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An inflammation-fighting diet should include vitamin E-rich foods like nuts and seeds such as hazelnuts, peanuts, almonds, and sunflower seeds, according to Kris Sollid from the International Food Information Council Foundation. “Vegetable oils like sunflower and safflower oil as well as green vegetables like broccoli and spinach are also good sources,” Sollid says.

Find out how to make vitamins and minerals work better for you.

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Get in your Omegas

Get in your Omegas
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According to Dr Williams, omega-3 and omega-9 fatty acids reduce and fight inflammation. Sollid adds that omega-3s are a double health whammy since they lower both blood pressure and inflammation while increasing ‘good’ HDL cholesterol. The Heart Foundation of Australia recommends two to three serves of seafood such as salmon, anchovies, or sardines to reap these omega benefits.

Here are some easy ways to keep blood pressure in check.

Try yoga, tai-chi or meditation

Try yoga, tai-chi or meditation
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Mind-body practices such as yoga, tai-chi, and meditation help reduce stress and fight inflammation. New Scientist reports that meditation and tai-chi can even impact the body at a cellular level. An analysis of 18 different studies found that genes related to inflammation were less active in people practicing mind-body activities. One of the researchers says the results also suggest these practices can reduce the risk for inflammation-related disorders themselves.

Stand, don't sit

Stand, don't sit
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Prolonged sitting is linked to increased inflammation as well as a higher risk of heart disease, cancer, diabetes, and even death, according to Dr Kristine Arthur.  Dr Arthur recommends standing and moving your body as often as possible, even if you do exercise regularly. “The goal is to limit total hours of sitting during the day,” she says. “Small changes like standing while on the phone or using a computer at a standing desk can have a big impact on the total hours of sitting.”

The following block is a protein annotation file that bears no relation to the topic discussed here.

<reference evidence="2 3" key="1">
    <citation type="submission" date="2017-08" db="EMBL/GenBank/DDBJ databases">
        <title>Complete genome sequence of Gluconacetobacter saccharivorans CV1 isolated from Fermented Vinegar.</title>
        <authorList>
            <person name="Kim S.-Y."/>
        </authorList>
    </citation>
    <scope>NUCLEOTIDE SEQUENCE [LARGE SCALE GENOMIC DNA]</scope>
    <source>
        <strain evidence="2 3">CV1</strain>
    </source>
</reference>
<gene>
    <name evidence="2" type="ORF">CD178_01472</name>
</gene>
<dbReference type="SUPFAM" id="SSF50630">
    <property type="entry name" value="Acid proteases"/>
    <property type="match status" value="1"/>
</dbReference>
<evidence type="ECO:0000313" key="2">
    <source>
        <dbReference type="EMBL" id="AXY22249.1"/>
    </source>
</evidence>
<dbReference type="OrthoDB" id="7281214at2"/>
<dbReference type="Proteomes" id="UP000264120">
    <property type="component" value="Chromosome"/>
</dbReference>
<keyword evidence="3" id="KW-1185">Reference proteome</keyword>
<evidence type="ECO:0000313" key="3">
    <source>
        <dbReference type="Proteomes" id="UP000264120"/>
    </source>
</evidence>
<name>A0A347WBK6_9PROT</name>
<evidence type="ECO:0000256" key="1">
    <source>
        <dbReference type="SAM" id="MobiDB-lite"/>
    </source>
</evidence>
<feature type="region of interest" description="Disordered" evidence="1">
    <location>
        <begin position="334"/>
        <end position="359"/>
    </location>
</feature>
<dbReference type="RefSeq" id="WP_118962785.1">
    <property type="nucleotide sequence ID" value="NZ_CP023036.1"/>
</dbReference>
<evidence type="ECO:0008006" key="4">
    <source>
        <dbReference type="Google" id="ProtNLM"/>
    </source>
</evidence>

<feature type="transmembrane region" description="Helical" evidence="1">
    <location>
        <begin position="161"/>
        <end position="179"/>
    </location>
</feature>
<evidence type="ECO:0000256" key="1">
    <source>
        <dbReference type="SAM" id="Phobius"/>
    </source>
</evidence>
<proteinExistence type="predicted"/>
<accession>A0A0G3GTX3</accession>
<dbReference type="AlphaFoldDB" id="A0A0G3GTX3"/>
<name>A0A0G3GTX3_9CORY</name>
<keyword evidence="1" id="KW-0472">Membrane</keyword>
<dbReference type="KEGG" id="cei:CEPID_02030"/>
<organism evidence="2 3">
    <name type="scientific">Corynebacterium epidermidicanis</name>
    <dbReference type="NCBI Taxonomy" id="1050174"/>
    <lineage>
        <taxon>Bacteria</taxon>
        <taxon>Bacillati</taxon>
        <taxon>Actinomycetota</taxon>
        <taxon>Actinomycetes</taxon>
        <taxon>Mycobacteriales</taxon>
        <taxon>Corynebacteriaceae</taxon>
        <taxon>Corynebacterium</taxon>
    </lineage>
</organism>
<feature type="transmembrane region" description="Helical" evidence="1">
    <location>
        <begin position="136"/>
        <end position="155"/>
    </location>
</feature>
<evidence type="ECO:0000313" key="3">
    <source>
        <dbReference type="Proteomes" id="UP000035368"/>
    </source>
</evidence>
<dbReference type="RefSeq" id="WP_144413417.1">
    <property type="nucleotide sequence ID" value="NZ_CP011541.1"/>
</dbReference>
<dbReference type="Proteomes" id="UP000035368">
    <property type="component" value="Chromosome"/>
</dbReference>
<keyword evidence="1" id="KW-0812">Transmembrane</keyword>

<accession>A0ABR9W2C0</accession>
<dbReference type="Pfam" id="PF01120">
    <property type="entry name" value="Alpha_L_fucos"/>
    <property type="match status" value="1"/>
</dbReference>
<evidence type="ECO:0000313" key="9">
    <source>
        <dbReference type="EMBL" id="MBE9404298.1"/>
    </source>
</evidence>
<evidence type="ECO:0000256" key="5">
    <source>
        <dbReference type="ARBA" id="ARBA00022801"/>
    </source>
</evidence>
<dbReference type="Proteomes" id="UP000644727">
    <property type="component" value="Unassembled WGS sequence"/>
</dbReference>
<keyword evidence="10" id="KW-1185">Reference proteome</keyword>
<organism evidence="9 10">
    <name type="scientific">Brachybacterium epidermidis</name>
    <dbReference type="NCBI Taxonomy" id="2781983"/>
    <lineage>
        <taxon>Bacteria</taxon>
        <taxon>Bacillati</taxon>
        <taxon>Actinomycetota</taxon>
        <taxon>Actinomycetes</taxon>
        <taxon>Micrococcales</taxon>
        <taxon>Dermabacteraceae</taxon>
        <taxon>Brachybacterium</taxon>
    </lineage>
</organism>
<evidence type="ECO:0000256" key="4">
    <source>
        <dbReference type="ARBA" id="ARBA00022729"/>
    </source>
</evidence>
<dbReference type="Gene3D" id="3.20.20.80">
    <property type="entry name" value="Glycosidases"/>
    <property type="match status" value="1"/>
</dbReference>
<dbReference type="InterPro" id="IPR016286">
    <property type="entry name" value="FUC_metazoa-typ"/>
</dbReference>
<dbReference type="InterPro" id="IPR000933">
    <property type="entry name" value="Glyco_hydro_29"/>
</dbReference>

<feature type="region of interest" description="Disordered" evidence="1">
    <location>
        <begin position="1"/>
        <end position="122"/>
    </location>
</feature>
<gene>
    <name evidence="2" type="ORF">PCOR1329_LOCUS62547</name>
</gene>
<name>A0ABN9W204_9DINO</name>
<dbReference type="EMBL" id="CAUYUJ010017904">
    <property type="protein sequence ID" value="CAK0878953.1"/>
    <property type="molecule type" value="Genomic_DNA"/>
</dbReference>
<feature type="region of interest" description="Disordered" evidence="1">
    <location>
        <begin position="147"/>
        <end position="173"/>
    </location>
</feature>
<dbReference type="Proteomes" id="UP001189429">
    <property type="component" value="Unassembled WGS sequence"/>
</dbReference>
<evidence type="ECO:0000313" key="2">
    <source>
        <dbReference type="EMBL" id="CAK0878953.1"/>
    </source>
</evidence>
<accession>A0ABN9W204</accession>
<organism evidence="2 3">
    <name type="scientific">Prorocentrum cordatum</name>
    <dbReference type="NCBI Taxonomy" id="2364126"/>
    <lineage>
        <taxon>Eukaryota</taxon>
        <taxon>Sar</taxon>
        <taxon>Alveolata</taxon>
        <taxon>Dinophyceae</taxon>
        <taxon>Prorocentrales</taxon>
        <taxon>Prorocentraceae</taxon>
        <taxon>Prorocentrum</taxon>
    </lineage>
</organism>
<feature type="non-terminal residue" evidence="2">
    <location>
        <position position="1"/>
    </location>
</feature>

Exercise regularly

Exercise regularly
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Similar to standing instead of sitting, getting enough regular exercise can do wonders for inflammation. In fact, a study published in the journal Brain, Behavior, and Immunity found that just 20 minutes of exercise is enough to reduce inflammation. “Our study shows a workout session does not actually have to be intense to have anti-inflammatory effects,” Dr Suzi Hong, lead author of the study says. “Twenty minutes to half an hour of moderate exercise, including fast walking, seems to be sufficient.”

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Please be advised that due to the current lockdown in the Philippines, we hope to have the April print issue available by the middle of July, and the May, June and July issues available by the end of July, but this is dependent on when local lockdown restrictions are lifted. We sincerely apologise for this inconvenience. Thank you and stay safe!
– The Reader’s Digest team